Open Accessibility Menu

Backpack Tips for Back-to-School Success

Backpack Tips for Back-to-School Success

September 18 is National School Backpack Awareness Day. While backpacks are a great way for children to carry school-day essentials, backpacks can also cause injuries. When backpacks are too heavy or worn improperly, they can cause back, neck, and shoulder pain or posture problems. These colorful and practical school-day helpers are designed to distribute the weight of their important contents among some of the body’s strongest muscles—when worn properly.

For a healthy school year, review these backpack tips, including how to wear them, how to pack them, and how to stay safe while walking to and from the bus stop.

Backpack Essentials: The Fit

Review this checklist for backpack success:

  • Wide, padded shoulder straps, as opposed to narrow straps, equally distribute the weight of a backpack across your child’s back.
  • Using both should straps (not just one) helps your child avoid strained muscles or curvature of the spine.
  • Make sure to tighten the straps. This keeps the backpack more secure and closer to the body. As a general guideline, the straps should hold the pack about two inches above the waist.
  • A padded back along your child’s back is more comfortable than the sharp edges of textbooks or other objects being carried inside.
  • Keep it light. The recommended weight for a backpack should never exceed more than 10 to 20 percent of a child’s total body weight.
  • If your child mentions any pain or discomfort as a result of carrying their backpack, be sure to mention this to your doctor or pediatrician.

Power Lunch: Backpack Lunches and Snacks

In addition to textbooks, a lunchbox can be stashed inside a backpack for hands-free travel to and from school. Let’s check the ingredients for a successful power lunch, one that will keep your child energized and healthy throughout the school day.

These school lunches pack a (healthy) punch:

  • Sandwich switch - Vary the bread used for your child’s sandwich to add variety and fun. Try tortilla wraps or pita pockets for a change. Look for 100-percent whole-wheat varieties that are low in saturated fat.
  • Veggie variety - Add lettuce and tomato to your child’s sandwich, but don’t be afraid to try some additional veggies such as shredded carrots, thinly sliced zucchini, or avocado.
  • Condiment fun - Use hummus in place of mayo for a fun, healthy option.
  • Leftover family favorites - Re-imagine your dinner leftovers as your child’s main lunchbox entrée. For example, use a leftover grilled piece of chicken in place of sandwich meat. Or pack up a favorite bowl of chili or spaghetti into a thermos.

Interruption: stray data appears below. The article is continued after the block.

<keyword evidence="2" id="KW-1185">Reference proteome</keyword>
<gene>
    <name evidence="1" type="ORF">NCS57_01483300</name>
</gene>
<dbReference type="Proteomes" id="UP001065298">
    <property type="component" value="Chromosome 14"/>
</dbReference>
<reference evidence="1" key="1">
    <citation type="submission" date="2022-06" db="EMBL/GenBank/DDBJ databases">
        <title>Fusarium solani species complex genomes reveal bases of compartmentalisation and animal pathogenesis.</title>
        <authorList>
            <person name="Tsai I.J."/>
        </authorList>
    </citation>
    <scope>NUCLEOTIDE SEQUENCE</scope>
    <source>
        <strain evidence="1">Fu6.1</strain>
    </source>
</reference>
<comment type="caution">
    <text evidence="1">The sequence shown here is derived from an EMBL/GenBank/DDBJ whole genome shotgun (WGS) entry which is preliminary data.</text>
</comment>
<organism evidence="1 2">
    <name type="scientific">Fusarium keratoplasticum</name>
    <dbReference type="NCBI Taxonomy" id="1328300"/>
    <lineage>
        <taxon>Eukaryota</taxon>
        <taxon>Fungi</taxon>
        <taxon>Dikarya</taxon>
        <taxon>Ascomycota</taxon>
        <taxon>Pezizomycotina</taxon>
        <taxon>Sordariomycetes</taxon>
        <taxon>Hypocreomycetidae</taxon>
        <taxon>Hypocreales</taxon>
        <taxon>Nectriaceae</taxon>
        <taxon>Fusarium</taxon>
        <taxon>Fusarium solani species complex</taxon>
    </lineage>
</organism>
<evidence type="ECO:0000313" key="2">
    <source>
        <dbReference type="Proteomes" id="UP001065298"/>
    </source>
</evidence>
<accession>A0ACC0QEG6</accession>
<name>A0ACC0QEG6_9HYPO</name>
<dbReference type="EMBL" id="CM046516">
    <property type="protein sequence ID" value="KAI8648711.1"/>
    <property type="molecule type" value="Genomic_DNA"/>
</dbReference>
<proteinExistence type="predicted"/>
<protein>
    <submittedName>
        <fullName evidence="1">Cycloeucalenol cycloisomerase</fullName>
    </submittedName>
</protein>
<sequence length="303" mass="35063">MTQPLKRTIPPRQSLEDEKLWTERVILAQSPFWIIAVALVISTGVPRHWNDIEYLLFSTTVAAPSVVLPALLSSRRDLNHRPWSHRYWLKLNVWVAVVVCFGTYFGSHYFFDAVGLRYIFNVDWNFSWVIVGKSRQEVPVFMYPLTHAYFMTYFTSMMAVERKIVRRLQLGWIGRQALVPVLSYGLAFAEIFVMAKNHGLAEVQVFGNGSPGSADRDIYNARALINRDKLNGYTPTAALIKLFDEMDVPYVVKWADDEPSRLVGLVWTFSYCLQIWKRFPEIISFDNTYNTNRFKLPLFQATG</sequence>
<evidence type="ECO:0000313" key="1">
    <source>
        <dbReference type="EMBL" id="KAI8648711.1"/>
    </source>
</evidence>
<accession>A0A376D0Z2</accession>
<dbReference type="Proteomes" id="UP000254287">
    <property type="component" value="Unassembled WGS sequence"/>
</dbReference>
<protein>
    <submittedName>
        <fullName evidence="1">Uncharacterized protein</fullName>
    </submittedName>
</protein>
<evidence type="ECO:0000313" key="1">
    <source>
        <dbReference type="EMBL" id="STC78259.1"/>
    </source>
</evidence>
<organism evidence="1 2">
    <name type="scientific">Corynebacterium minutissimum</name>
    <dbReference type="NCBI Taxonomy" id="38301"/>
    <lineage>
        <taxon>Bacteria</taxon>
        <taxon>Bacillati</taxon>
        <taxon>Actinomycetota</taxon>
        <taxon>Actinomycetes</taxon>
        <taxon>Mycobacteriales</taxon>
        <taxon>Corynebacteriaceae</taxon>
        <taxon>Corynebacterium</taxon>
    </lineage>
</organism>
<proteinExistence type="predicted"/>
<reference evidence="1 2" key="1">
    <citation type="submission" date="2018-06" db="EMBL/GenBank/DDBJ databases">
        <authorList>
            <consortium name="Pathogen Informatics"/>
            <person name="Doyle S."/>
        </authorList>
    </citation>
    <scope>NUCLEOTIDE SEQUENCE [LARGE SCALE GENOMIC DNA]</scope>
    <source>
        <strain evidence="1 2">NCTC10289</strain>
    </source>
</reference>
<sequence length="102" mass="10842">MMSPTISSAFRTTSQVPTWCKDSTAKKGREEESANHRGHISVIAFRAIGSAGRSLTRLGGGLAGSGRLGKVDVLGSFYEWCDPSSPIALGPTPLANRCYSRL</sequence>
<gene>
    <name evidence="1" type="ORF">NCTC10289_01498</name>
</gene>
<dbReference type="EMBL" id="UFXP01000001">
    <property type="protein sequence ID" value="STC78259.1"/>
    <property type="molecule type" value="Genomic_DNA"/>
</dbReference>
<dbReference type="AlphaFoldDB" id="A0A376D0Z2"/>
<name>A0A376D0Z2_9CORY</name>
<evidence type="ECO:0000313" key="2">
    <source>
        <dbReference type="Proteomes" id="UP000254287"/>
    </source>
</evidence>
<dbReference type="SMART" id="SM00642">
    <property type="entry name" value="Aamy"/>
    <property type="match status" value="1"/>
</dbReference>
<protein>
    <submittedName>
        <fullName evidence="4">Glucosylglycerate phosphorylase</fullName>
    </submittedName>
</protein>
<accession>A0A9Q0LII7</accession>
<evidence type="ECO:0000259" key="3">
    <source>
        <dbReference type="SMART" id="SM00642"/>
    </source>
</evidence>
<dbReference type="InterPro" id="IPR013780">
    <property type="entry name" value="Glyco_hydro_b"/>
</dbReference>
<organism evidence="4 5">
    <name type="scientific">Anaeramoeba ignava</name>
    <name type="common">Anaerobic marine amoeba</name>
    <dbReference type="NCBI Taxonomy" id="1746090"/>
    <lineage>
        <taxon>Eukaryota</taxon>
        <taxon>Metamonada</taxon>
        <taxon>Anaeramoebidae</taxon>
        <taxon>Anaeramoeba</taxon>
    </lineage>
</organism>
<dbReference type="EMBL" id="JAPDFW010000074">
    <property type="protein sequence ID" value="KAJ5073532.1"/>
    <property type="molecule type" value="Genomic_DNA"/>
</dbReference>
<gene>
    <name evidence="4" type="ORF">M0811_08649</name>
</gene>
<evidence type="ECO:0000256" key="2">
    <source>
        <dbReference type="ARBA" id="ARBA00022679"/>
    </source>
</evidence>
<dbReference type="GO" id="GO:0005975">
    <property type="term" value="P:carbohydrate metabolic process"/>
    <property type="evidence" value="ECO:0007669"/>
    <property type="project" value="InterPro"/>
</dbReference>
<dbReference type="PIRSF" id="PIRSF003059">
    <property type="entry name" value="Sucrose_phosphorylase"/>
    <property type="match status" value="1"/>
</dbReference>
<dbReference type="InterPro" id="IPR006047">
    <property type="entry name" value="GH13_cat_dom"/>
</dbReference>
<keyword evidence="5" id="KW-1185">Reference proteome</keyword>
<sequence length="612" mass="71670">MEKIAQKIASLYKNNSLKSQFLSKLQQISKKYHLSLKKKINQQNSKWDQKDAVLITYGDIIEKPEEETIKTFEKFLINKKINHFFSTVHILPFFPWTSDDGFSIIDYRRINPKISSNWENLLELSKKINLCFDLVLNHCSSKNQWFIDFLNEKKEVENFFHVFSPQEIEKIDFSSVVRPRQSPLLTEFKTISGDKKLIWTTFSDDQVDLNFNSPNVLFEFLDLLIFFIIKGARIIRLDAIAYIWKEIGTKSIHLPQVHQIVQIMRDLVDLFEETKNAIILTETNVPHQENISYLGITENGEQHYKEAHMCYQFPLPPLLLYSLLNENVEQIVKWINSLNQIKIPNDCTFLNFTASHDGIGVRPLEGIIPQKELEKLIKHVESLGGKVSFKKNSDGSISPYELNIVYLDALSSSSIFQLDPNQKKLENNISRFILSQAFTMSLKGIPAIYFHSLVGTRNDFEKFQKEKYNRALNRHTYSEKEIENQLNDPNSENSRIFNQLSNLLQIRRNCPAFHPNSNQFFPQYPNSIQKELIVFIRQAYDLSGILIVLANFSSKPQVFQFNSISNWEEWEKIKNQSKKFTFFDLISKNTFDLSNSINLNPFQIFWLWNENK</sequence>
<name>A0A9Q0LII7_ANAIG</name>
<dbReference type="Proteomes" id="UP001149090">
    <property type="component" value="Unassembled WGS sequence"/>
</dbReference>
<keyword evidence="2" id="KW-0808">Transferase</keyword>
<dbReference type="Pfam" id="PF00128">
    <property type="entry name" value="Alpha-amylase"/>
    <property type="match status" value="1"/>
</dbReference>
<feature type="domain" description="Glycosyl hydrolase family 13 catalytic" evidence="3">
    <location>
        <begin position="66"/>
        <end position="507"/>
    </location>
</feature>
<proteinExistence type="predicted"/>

• Take a dip - Incorporate some fun dunking and dipping by including veggies with dip—hummus, salsa, or other healthy concoctions. Or, pair apple and pear slices with low-fat plain yogurt or peanut butter.
  • Pack together - Experts say that kids who help pack their lunches are more apt to eat those lunches, so give kids the freedom to choose their ingredients, with your guidance, and enjoy some family time in the kitchen.

Bus Stop Safety

Riding on a school bus is one of the safest forms of transportation today: Every school day, 25 million children ride buses in the U.S. And children are 70 times more likely to arrive at school safely by riding a bus instead of by car, according to the National Highway Traffic Safety Administration.

But the real danger is the walk to and from the bus stop. More fatal accidents happen to school-age pedestrians between 7 a.m. and 8 a.m., and 3 p.m. and 4 p.m., than any other time of day.

Here are some tips to help your family safe:

  • Be an early bird - Arrive at the bus stop in plenty of time, without rushing. Aim to be there about five minutes before the bus comes.
  • Back up - Make sure you and/or your child stands at least six feet from the curb while waiting. If there’s a bus stop line, make sure it curves along the sidewalk or yards, and not toward the street.
  • Don’t move until the bus stops - Wait until the bus comes to a complete stop and opens its door before stepping toward the bus.
  • Ten-feet rule - If your child needs to cross the street in front of the bus, make sure they allow at least 10 feet of space in front of the bus before crossing. Be sure the bus driver can see your child and vice versa. Never walk behind the bus.
  • Bus rules - Review the bus driver’s rules with your child. Make sure your child knows to stay in the seat. Do not put anything out the window—head, arms, or hands. Be respectful; loud noises can distract the driver. Backpacks should go on a seat or lap and not in the aisle—and don’t forget it on the bus.
  • Be a vigilant driver - If you’re driving children to school or a bus stop, keep an eye out for neighborhood children before backing or pulling out of a driveway or garage. Drive slowly.
  • Know the rules - Learn the school bus laws, which vary from state to state. Look for yellow flashing lights, which mean that a bus is preparing to stop, pick up, or drop off children. That’s the cue for drivers to slow down and anticipate a bus stop. When the lights are flashing red, that means the bus has stopped and children are boarding or exiting. Cars may not move until the red lights stop flashing.

We wish all families a successful school year and hope these tips help precious cargo (our children) arrive safely with the right cargo also stashed in their backpacks!